For 20 minutes in Tuesday night’s game against Illinois, the 10th-ranked Missouri basketball team made defensive stops, outrebounded its opponent and handled the ball well.
The Tigers’ play during the other 20 minutes, on the other hand, warranted their second loss. The Illini defeated them 71-70.
Slow starts have plagued the Tigers all season.
In six games, the Tigers’ opponents have outscored them 228-211 in the first half.
On Tuesday, they didn’t have enough energy to recuperate.
Before halftime, the Illini built a 42-28 lead. They shot less than 50 percent in the first half, but timely 5-of-8 shooting from 3-point range stalled every Missouri comeback attempt.
Missouri coach Quin Snyder has demanded transition defense from his squad all year, but the Illini left the Tigers shell-shocked from the start, generating 12 fast-break points against Missouri’s two.
“That was on the top of our list as far as an awareness that we had to have,” Snyder said. “We just didn’t do a good enough job of that in the first half.”
After 15 minutes in the locker room at the half, the Tigers roared back to life like a different team. A switch to half-court defense that used zone coverage reaped dividends for the Tigers.
Missouri did not allow a fast-break point in the second half. The Tigers turned first-half scoring woes into 52-percent shooting. They held Illinois to 8-of-26 shooting.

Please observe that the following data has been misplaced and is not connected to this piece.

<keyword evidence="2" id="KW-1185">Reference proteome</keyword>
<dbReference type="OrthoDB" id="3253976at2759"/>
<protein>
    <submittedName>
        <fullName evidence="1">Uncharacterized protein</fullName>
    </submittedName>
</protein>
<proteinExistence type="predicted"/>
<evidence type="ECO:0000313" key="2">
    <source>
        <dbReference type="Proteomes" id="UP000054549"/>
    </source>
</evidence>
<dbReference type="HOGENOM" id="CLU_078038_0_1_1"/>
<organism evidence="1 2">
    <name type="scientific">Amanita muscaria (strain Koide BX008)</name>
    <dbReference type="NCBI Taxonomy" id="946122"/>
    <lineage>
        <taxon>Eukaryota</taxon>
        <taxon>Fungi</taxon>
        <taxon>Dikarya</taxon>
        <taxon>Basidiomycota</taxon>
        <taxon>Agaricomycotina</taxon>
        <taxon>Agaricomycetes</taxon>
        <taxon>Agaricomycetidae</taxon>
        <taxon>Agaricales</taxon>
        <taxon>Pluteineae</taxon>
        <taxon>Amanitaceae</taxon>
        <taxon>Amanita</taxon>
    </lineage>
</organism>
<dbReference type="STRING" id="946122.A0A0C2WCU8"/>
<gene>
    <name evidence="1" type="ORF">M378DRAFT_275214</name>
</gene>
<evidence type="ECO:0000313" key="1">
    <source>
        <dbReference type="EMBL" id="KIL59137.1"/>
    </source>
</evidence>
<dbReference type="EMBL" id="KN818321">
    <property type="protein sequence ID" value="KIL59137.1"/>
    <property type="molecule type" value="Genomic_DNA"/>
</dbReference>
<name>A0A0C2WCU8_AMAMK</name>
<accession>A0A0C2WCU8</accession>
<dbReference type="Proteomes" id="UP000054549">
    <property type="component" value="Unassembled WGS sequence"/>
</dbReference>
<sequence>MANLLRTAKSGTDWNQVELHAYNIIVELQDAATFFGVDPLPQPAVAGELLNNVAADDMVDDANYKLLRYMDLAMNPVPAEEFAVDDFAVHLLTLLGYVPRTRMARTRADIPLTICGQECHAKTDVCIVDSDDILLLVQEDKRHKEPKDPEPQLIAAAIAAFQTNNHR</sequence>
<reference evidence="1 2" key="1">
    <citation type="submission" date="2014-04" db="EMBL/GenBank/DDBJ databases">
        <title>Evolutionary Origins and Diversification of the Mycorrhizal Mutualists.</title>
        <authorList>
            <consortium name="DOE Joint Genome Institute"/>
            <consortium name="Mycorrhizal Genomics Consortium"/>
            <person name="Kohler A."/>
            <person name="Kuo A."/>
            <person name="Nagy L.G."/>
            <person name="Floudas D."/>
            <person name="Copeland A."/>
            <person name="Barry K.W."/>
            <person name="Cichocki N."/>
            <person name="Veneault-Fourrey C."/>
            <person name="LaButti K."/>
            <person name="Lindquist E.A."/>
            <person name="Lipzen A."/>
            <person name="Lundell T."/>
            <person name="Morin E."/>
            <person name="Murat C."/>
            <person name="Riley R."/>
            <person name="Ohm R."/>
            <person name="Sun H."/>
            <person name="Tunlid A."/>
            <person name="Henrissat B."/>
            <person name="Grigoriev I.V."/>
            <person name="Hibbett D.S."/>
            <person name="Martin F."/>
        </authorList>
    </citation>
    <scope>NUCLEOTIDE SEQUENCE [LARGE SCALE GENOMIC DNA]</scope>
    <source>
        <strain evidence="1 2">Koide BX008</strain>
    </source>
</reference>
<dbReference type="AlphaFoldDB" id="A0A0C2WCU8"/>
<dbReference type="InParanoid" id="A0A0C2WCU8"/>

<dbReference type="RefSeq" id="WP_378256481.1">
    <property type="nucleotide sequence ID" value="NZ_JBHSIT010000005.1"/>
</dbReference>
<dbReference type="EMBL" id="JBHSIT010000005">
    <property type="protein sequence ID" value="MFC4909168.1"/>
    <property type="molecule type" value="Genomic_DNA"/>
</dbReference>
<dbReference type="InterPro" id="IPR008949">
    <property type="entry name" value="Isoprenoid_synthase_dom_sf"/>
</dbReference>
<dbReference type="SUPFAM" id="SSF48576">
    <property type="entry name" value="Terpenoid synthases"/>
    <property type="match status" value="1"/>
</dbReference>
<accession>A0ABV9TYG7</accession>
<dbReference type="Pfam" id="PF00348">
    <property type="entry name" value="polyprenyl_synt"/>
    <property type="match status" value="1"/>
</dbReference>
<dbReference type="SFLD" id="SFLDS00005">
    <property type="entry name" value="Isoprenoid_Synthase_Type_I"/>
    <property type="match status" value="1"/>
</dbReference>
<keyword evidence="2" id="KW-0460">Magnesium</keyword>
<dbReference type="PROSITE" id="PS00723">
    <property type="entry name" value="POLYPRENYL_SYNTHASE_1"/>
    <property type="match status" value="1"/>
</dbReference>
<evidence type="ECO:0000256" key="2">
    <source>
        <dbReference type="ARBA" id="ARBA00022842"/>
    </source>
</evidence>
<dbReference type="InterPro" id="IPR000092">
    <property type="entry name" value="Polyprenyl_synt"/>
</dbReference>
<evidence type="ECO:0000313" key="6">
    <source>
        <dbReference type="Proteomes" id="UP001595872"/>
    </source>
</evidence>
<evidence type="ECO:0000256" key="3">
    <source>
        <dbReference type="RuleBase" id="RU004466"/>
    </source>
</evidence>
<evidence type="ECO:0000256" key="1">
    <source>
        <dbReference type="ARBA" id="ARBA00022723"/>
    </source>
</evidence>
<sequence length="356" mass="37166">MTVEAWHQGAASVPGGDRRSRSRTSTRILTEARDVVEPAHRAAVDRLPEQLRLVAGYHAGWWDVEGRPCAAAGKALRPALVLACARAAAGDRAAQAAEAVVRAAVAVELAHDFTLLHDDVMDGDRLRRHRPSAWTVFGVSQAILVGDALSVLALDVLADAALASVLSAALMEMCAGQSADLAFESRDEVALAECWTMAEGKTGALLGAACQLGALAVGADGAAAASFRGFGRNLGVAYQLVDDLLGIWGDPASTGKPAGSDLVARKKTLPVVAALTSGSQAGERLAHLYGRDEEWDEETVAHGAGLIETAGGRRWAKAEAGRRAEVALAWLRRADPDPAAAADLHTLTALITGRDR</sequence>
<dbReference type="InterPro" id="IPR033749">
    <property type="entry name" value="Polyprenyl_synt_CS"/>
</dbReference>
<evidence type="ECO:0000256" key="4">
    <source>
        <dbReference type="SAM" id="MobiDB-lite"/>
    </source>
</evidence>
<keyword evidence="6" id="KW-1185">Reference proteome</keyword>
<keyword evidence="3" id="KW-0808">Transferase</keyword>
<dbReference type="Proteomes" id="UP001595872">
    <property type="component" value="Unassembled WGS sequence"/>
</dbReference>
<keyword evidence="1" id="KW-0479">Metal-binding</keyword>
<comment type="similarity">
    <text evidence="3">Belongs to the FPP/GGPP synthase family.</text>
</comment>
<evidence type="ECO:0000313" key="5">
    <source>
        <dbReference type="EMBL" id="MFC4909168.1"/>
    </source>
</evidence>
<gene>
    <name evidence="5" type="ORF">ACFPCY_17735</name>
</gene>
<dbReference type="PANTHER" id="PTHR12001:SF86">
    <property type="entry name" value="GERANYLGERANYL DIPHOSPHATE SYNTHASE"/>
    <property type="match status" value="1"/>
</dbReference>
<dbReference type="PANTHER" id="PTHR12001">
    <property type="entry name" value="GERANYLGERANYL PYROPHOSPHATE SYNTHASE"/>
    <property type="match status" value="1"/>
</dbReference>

Snyder said that until his team finds an identity on offense and defense, Missouri’s play will be inefficient and inconsistent. In Snyder’s game plan, defensive stability will translate to scoring.
The Tigers (4-2) had many chances early against Illinois, but they wasted almost every opportunity.
“When you have breakdowns, you give up open shots,” Snyder said. “As much as anything, whether it’s a breakdown offensively, by turning the ball over, or it’s a breakdown defensively, we’re not as connected as we need to be.”
When the final seconds ticked away, the Tigers didn’t have quite enough intensity to close the Illini lead. The Illini squeaked by with the upset win, but Tigers’ senior forward Travon Bryant said his team’s habitual game-opening slumps have been too frequent.
With the Tigers’ coming schedule, Bryant said now is the time to fix their problems.
“Teams are going to come at us all the time,” Bryant said. “We’ve just got to keep going.”
The Tigers travel to Memphis, Tenn., on Saturday, and starting point guard Jimmy McKinney said the first thing Missouri needs to do is figure out how to capture the second-half zeal its played with in almost every game this year.
Until his squad starts like it wants to finish, McKinney said the Tigers’ losing will continue.
“We’re going to play 40 minutes,” McKinney said. “When we play 40 minutes of defense, we beat teams by 30.”
The Tigers made quick work of the team’s last meeting, beating Memphis 93-78 last season at Hearnes Center. Although last year’s Memphis team finished 23-7 and made an NCAA Tournament appearance, this year’s squad has postseason potential, too. Memphis (6-2) received votes in the most recent Top 25 poll and pose another upset threat for the Tigers.
Saturday’s tip-off is at 11 a.m. at the Pyramid. Missouri leads the series 6-4, but these teams share the same perimeter defense disorder.
Illinois beat Memphis 74-64 on Dec. 13 in a come-from-behind run capped with six 3-pointers, the same method the Illini used to build its lead against Missouri.
For McKinney, overcoming the Tigers’ first-half falters is all in his head.
“It’s a mind thing,” McKinney said. “If we want to play for 40 minutes, we’re going to win. We can’t come out flat anymore or we’ll lose to Memphis.”